Smoking and the Happiness Quotient

My mother loved her morning ritual of coffee, The New York Times crossword puzzle and a cigarette. As an avid bridge player, she was unhappy when smoking at the table was banned and she had to dash outside for a quick smoke between games.

The role of the cigarette in my mother’s morning routine and bridge game was so key to her happiness, according to the FDA, that it offset the benefits of quitting smoking by 70%. According to the New York Times, the FDA has added “happiness” either lost or gained to the cost-benefit ratio of reducing smoking. The benefits of living longer, healthier lives and the costs of health care for those with smoking-related diseases are, according to the FDA, to be discounted by 70% against the 5-minute pleasure of smoking a cigarette.

If the momentary pleasure of stopping the craving for a cigarette is the “happiness quotient”  that the FDA is calculating with smoking, then I have something to say about this.

As much as she enjoyed her cigarettes, my mother begged us, her 4 daughters, never to take up smoking. She regretted the habit: the smell, the physical demand to smoke, the expense, the increasing push out to the sidewalk. She feared the slow death that both her mother and her mother-in-law suffered from smoking: the panting to catch a breath, the rattling in the lungs, the fear that she wouldn’t get any oxygen in her next inhale. My mother tried to quit many times using acupuncture, hypnotism, the patch and willpower. Her doctor told her that quitting cigarettes was more difficult for women than quitting heroin.

Mom stopped smoking in her 70s, when she finally admitted to herself that she was having trouble walking from the parking lot to her favorite department store, Bealls. It took a combination of fear and anti-anxiety pills to quit. All her adult life, doctors had promised her improved lungs if she stopped smoking. Six months after her last cigarette, she complained to a nurse that her breathing wasn’t getting any better. Snappily, the nurse told her she was decades late in quitting if she had wanted any improvement. Her best hope, the nurse added, was to slow the slide further into COPD (chronic obstructive pulmonary disease).

It’s not like my mother wasn’t warned. Both her mother and mother-in-law drowned slowly in their lungs, my family helplessly watching. “A terrible death,” my mother said many times, shuddering with foreshadowed fear for herself.

By most standards my mother lived a long life — she died at the age of 84. The 2 decades preceding her death were a slow moving avalanche to death. Recurring bouts of pneumonia attacking her weakened lungs, her challenge to breathe increased from a frequent shortness of breath to a daily struggle to walk the 25 feet from her bedroom to the kitchen. My tall and proud mother drooped with exhaustion from the strain of trying to extract oxygen with a fraction of her tar-clogged lungs still functioning.

My 20-year-old visited my mom in the hospital when she was fighting what we didn’t know would be her last battle with pneumonia. At that point she was sitting up and seemed to be past danger. She perceived the horror he was trying to hide at the ravages of COPD that he saw in her. Honestly, she looked like hell warmed over, bony shoulders heaving for breath, skin grey and sagging, monitors beeping in a circle gathered around her.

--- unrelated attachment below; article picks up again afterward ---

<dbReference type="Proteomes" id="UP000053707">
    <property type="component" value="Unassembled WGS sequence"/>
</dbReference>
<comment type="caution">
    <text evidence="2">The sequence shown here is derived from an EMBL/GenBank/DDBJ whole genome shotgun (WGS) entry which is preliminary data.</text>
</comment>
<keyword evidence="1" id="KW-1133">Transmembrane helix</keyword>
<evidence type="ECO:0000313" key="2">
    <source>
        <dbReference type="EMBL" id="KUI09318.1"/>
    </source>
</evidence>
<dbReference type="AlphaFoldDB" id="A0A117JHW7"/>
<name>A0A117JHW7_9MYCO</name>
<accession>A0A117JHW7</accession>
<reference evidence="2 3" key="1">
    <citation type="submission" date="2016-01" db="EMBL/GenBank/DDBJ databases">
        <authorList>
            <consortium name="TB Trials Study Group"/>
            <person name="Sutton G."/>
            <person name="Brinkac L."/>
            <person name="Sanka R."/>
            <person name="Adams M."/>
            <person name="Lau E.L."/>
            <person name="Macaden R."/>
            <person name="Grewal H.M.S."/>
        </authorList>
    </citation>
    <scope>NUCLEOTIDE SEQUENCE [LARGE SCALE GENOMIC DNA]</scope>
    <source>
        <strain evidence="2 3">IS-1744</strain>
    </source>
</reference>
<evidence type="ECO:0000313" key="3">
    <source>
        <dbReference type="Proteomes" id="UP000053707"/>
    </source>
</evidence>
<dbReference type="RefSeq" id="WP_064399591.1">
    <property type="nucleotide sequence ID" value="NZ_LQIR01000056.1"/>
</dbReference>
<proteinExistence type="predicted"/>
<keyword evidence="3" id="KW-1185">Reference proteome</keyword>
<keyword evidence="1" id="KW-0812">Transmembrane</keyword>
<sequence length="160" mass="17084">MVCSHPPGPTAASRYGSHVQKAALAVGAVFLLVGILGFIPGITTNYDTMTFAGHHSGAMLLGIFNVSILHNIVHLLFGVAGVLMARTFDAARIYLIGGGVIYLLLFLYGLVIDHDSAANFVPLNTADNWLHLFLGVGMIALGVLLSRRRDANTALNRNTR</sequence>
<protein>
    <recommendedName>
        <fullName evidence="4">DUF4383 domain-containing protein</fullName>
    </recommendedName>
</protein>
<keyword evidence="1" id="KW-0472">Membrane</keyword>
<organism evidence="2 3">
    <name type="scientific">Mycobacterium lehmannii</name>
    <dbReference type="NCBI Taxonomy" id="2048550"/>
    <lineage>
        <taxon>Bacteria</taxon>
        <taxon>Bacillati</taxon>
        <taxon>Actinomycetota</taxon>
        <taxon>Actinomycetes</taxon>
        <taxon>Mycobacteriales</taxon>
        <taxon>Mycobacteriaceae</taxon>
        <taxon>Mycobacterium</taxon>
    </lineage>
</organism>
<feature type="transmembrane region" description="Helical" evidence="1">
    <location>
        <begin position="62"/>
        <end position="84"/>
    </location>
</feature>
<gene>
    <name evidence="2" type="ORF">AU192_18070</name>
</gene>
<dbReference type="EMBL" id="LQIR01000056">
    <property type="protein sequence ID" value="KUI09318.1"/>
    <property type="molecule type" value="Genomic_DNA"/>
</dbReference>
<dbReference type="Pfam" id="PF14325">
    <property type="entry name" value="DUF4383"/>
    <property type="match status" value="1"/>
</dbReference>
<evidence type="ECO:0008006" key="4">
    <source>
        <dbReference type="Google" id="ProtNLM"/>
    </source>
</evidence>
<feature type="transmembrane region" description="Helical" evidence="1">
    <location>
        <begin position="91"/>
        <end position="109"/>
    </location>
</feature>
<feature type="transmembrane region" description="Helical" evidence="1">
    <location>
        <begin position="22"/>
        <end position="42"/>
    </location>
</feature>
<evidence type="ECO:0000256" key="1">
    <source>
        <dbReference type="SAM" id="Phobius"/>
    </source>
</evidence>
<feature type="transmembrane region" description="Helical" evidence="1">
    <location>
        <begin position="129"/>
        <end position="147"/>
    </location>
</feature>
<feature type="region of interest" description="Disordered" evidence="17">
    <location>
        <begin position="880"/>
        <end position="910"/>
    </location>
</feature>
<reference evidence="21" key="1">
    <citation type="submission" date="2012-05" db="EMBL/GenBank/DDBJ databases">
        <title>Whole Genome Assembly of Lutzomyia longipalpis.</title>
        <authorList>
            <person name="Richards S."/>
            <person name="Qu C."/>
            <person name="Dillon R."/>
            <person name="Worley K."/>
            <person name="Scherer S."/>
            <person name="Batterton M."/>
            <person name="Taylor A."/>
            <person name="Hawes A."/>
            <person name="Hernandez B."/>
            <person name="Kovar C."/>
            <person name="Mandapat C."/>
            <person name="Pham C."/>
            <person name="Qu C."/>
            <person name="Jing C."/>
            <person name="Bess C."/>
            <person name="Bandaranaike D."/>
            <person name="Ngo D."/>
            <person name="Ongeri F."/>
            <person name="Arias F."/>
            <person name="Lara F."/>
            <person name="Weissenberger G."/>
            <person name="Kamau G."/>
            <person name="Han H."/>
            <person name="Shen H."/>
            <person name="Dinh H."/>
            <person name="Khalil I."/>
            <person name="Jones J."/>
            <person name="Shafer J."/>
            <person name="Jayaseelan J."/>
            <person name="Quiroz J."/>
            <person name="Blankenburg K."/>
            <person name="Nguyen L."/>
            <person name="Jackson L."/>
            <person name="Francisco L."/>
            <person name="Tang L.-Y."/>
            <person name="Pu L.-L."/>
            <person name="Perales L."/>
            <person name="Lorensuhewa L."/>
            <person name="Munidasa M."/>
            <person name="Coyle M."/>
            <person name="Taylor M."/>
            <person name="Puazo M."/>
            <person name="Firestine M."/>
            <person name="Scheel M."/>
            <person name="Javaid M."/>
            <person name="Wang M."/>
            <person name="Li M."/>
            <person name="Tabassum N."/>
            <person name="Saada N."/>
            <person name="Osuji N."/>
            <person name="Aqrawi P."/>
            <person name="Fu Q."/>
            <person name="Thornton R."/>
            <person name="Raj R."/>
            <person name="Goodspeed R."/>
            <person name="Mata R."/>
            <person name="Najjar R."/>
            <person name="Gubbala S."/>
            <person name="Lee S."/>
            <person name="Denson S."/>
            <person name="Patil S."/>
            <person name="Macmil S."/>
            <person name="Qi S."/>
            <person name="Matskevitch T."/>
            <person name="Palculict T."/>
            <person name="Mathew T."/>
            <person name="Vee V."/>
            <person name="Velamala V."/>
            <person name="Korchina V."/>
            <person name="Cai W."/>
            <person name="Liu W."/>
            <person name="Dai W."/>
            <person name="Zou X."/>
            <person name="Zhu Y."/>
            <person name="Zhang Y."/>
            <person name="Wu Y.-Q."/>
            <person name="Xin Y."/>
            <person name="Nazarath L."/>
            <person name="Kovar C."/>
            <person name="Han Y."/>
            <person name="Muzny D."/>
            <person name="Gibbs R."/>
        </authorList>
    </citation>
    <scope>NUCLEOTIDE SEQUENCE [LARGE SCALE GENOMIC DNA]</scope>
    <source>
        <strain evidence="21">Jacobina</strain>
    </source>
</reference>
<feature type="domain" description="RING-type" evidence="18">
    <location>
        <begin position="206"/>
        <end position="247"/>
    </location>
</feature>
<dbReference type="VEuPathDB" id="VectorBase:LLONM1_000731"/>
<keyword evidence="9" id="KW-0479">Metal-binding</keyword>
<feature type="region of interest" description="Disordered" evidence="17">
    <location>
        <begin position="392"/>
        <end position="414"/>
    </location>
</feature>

She said, “You see that smoking is going to kill me.”

“Yes, Grammie,” he answered.

“Don’t you ever smoke or this will happen to you,” she glared. He nodded.

The final words she ever spoke to him were a few minutes later, as he hugged her goodbye, “This is all worth it if it keeps you from smoking.”

Her lungs closed up again later that night. They put a forced air mask on her that pumped oxygen into her lungs. It was the hospital’s way of getting around her explicit instructions not to intubate. She came to panicky alertness a few times over the next 2 weeks, her eyes wildly sweeping left and right, speechlessly asking what was happening and why. She finally died, her heart slowed and ended.

So let’s calculate the happiness quotient:

Happiness gained from smoking and lost if smoking is reduced or stopped:

  1. temporary calm lasting a few minutes
  2. effect of clarifying the mind, gaining focus temporarily
  3. momentary ease from the uncomfortable physical craving for a cigarette, caused by smoking
  4. looking totally cool when you’re in your teens

Benefits my mother would have gained from quitting years earlier or never smoking:

  1. relief from smoker’s hack
  2. clothing and house smell better
  3. more time spent at the bridge table with her friends
  4. the ability to walk through the department store or play golf with her friends and husband
  5. fewer lung-related illnesses like pneumonia
  6. the ability to taste and smell food again
  7. fewer midnight dashes to the hospital, gasping for breath
  8. longer life span, which means more time with her husband, children, grandchildren and great- grandchildren
  9. reduced fear of lung/throat cancer and emphysema/COPD
  10. not have had 20 years of straining to breathe, exhaustion from the effort, limited ability to walk or to enjoy any physical activity
  11. avoid drowning in her own lungs

Here’s what I have to say to the FDA: If smoking creates so much happiness than why do 62.9% want to quit?

This happiness measurement does not include the effect on the family who, in my case, has stood by helplessly by while cigarette smoking claimed another life, the 3rd in 2 generations for our small group. It won’t claim me, my husband or my son – the lesson was clear enough for us. We are non-smokers now and hopefully throughout our lifetimes.

Suzanne B. Robotti

Suzanne Robotti founded MedShadow Foundation in 2012. Learn more about Su and her mission.

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